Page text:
Transition fuels based around natural gas are controversial in some quarters. And the cost of production and consumption of a transition fuel still largely correlates to a more traditional or established energy contract. So, for example, there are biodiesel contracts, and there is a listed contract in ethanol.

But since transition fuels seek to compete with a terminal market based on regular diesel or natural gas, then it is partly through those markets that we can hedge as we look to develop and use greener fuels for shipping.

‘For GRM, it is crucial to be competent and confident in our role as liquidity providers for those established gas, diesel, ethanol, and EUA/VER markets. From here, we can help develop markets linked explicitly to the transition fuels discussed above. This idea is the essence of the new strategy,’ Møller explains.

O’Reilly also offers his commercial perspective:

‘Support the markets that support those fuels and be present and participate when new contracts are listed and created to hedge the commodities above more efficiently. This support might mean making an over-the-counter swap referencing Platt’s quote on methanol or biomass or offering options on natural gas or LPG to lock in the economics of LNG transportation.’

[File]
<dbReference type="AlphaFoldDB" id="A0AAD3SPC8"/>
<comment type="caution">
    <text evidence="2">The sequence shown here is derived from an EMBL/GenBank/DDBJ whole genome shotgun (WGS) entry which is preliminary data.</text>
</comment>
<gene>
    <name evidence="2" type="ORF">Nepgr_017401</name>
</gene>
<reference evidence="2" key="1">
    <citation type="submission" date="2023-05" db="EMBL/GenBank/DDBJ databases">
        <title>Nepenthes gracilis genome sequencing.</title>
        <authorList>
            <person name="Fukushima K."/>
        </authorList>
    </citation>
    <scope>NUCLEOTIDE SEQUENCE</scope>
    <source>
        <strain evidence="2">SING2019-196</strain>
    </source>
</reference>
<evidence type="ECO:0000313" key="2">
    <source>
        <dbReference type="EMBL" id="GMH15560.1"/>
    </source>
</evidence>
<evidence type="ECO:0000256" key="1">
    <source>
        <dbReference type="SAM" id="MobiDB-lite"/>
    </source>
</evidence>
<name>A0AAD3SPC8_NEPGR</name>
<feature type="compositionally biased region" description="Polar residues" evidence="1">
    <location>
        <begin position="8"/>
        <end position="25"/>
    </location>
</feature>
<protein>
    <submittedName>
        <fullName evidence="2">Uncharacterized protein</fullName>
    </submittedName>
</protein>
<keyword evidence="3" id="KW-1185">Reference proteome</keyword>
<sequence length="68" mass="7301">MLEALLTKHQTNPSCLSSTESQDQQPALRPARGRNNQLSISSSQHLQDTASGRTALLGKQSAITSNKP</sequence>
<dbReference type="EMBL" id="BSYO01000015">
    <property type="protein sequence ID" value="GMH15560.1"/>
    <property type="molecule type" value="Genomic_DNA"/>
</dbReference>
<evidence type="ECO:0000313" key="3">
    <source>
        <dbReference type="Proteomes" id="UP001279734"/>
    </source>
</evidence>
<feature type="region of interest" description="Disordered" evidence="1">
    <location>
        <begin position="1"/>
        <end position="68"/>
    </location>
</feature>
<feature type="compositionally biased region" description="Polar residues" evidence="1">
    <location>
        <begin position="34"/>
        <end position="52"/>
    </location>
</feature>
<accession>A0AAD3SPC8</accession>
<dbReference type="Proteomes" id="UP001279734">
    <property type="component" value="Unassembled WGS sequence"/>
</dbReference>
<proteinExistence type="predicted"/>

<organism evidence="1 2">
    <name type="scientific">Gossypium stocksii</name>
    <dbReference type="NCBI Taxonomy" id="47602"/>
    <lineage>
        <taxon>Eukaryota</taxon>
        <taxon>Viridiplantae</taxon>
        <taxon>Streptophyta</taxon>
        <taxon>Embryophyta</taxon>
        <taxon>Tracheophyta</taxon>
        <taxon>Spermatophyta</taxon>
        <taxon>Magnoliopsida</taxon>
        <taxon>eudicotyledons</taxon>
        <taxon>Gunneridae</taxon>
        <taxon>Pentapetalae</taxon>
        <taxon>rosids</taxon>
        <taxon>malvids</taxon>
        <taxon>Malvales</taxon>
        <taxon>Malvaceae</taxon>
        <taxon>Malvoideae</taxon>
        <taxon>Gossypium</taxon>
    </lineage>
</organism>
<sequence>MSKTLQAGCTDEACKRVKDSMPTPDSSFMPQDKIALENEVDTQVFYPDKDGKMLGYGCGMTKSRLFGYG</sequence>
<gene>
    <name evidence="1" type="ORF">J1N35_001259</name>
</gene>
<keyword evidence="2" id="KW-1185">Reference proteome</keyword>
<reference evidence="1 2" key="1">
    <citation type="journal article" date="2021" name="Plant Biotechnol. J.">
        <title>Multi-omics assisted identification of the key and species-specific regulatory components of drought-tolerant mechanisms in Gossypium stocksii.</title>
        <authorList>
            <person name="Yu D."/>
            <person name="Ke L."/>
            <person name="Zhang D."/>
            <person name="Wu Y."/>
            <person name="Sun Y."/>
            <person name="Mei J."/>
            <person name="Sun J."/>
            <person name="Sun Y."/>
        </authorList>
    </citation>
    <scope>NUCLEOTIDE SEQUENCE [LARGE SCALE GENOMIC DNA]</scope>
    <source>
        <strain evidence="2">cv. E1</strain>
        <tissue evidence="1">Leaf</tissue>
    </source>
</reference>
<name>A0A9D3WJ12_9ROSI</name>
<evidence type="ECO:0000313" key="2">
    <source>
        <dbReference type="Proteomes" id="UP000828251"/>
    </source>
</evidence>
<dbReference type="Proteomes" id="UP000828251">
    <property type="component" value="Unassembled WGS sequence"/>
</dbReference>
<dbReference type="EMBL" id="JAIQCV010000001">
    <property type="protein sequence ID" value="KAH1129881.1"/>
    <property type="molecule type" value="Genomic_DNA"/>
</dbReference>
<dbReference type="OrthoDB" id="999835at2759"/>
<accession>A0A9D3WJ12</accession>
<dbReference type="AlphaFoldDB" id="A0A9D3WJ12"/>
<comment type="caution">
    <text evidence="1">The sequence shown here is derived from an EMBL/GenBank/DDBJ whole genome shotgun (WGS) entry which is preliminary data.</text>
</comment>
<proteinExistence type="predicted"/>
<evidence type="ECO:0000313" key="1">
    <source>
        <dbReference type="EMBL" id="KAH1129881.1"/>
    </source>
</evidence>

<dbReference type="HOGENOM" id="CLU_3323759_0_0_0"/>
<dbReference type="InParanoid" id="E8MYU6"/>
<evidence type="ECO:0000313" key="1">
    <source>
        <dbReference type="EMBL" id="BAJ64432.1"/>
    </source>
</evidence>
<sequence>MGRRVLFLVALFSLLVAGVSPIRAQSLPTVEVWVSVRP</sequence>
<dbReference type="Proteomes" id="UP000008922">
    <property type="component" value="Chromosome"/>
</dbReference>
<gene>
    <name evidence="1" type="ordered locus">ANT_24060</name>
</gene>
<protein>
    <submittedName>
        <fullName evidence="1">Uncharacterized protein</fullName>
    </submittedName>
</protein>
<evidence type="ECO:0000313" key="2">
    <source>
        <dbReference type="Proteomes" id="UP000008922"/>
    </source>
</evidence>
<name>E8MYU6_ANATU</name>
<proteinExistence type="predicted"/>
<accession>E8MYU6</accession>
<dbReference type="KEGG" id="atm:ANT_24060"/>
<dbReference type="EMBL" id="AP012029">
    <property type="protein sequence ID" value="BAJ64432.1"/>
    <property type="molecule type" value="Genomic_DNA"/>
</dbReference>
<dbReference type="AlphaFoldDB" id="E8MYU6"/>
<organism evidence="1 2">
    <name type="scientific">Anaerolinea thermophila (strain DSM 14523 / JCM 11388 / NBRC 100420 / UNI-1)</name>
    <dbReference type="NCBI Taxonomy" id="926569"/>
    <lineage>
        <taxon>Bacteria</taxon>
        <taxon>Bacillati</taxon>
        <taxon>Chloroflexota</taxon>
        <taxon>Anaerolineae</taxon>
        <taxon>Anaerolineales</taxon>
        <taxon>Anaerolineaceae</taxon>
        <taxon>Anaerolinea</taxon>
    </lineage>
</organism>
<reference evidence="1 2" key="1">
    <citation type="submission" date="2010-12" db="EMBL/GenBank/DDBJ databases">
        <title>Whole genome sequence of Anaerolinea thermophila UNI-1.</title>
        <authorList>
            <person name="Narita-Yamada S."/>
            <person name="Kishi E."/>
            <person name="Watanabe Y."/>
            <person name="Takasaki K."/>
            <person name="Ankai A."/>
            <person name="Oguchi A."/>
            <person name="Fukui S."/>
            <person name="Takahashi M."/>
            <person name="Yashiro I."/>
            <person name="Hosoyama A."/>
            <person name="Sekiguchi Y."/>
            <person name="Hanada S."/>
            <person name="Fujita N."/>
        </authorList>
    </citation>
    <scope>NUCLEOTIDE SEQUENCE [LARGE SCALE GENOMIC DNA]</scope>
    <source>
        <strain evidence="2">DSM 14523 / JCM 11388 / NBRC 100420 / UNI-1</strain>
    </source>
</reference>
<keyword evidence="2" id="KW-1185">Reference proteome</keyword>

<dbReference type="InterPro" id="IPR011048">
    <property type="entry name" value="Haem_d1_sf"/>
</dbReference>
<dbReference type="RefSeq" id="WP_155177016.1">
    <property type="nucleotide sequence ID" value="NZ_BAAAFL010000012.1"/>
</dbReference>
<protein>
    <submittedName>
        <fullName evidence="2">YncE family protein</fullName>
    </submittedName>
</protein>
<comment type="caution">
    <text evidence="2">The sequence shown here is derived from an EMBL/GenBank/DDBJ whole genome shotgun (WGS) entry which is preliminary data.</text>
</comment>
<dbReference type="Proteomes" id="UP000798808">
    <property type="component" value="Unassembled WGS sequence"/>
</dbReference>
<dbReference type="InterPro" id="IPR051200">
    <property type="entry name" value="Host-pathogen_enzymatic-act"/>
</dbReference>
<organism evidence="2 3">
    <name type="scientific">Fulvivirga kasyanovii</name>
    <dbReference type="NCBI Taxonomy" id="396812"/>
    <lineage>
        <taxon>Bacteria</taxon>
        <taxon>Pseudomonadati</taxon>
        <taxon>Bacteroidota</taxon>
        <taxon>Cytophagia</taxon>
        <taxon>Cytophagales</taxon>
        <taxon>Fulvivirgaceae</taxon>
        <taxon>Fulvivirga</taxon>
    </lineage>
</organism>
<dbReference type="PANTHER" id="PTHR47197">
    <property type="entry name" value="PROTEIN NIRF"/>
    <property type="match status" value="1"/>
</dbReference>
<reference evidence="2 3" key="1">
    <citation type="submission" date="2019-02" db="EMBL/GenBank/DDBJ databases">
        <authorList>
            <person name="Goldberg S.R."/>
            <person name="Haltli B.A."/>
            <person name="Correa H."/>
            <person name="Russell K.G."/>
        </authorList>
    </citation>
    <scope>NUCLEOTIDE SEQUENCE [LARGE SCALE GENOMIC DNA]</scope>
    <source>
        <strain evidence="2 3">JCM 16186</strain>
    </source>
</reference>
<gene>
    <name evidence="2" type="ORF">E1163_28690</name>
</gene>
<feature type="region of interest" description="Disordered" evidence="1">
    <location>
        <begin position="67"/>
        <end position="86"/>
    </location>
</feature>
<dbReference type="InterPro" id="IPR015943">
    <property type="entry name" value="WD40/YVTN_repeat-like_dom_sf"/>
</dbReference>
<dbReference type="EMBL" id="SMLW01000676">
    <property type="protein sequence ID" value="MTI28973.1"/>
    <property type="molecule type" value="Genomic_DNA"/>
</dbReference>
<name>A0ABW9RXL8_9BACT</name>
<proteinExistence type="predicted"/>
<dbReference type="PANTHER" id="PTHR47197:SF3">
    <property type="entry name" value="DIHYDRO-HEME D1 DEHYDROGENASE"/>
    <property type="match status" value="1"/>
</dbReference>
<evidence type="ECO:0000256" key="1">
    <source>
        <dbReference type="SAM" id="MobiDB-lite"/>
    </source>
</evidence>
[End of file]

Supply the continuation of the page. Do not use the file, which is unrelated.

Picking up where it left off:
To succeed in this new strategy, GRM plans to invest further in trading and risk management staff to increase natural gas access in the EU and the US for their clients.

It will continue to trade many grades of diesel and biodiesel globally and will soon trade ethanol, EUAs, VERS, RINs, and biomass.

The company says that its past 15 years of experience in serving clients coupled with an awareness of the rapid pace of change in what clients need means that GRM is looking forwards to another 15 years of success.

And the last word goes to O’Reilly: ‘As Albert Einstein said, problems cannot be solved at the same level of awareness that created them: GRM will be part of the pollution solution through this strategic rethink.’